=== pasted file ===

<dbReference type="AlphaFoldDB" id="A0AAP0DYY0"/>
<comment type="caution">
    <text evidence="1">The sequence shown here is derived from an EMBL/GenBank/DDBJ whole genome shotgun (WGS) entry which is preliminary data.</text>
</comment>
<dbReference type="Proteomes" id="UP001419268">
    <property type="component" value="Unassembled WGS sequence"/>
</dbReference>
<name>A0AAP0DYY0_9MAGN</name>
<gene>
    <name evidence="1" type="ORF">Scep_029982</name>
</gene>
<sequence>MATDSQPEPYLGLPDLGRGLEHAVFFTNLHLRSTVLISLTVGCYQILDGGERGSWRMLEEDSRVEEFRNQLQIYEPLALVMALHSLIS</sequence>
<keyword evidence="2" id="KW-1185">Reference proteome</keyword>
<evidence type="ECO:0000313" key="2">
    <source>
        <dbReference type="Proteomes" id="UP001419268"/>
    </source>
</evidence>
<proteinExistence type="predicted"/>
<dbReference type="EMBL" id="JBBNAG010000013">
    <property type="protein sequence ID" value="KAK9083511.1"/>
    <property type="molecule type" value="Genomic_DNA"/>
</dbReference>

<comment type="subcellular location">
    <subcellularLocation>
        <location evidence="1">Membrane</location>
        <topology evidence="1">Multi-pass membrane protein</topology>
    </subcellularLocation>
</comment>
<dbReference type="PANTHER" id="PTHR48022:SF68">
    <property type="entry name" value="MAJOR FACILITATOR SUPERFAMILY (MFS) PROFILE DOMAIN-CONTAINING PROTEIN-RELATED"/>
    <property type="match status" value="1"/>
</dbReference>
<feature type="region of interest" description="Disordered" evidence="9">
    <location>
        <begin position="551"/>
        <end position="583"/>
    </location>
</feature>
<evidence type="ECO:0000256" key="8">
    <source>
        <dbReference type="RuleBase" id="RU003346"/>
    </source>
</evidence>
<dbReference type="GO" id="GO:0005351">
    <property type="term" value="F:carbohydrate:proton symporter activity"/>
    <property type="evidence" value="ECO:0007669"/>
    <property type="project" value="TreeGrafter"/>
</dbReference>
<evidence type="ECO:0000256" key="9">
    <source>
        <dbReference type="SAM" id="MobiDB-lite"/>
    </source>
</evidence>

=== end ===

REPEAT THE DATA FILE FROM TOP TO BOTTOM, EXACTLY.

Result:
<dbReference type="AlphaFoldDB" id="A0AAP0DYY0"/>
<comment type="caution">
    <text evidence="1">The sequence shown here is derived from an EMBL/GenBank/DDBJ whole genome shotgun (WGS) entry which is preliminary data.</text>
</comment>
<dbReference type="Proteomes" id="UP001419268">
    <property type="component" value="Unassembled WGS sequence"/>
</dbReference>
<name>A0AAP0DYY0_9MAGN</name>
<gene>
    <name evidence="1" type="ORF">Scep_029982</name>
</gene>
<sequence>MATDSQPEPYLGLPDLGRGLEHAVFFTNLHLRSTVLISLTVGCYQILDGGERGSWRMLEEDSRVEEFRNQLQIYEPLALVMALHSLIS</sequence>
<keyword evidence="2" id="KW-1185">Reference proteome</keyword>
<evidence type="ECO:0000313" key="2">
    <source>
        <dbReference type="Proteomes" id="UP001419268"/>
    </source>
</evidence>
<proteinExistence type="predicted"/>
<dbReference type="EMBL" id="JBBNAG010000013">
    <property type="protein sequence ID" value="KAK9083511.1"/>
    <property type="molecule type" value="Genomic_DNA"/>
</dbReference>

<comment type="subcellular location">
    <subcellularLocation>
        <location evidence="1">Membrane</location>
        <topology evidence="1">Multi-pass membrane protein</topology>
    </subcellularLocation>
</comment>
<dbReference type="PANTHER" id="PTHR48022:SF68">
    <property type="entry name" value="MAJOR FACILITATOR SUPERFAMILY (MFS) PROFILE DOMAIN-CONTAINING PROTEIN-RELATED"/>
    <property type="match status" value="1"/>
</dbReference>
<feature type="region of interest" description="Disordered" evidence="9">
    <location>
        <begin position="551"/>
        <end position="583"/>
    </location>
</feature>
<evidence type="ECO:0000256" key="8">
    <source>
        <dbReference type="RuleBase" id="RU003346"/>
    </source>
</evidence>
<dbReference type="GO" id="GO:0005351">
    <property type="term" value="F:carbohydrate:proton symporter activity"/>
    <property type="evidence" value="ECO:0007669"/>
    <property type="project" value="TreeGrafter"/>
</dbReference>
<evidence type="ECO:0000256" key="9">
    <source>
        <dbReference type="SAM" id="MobiDB-lite"/>
    </source>
</evidence>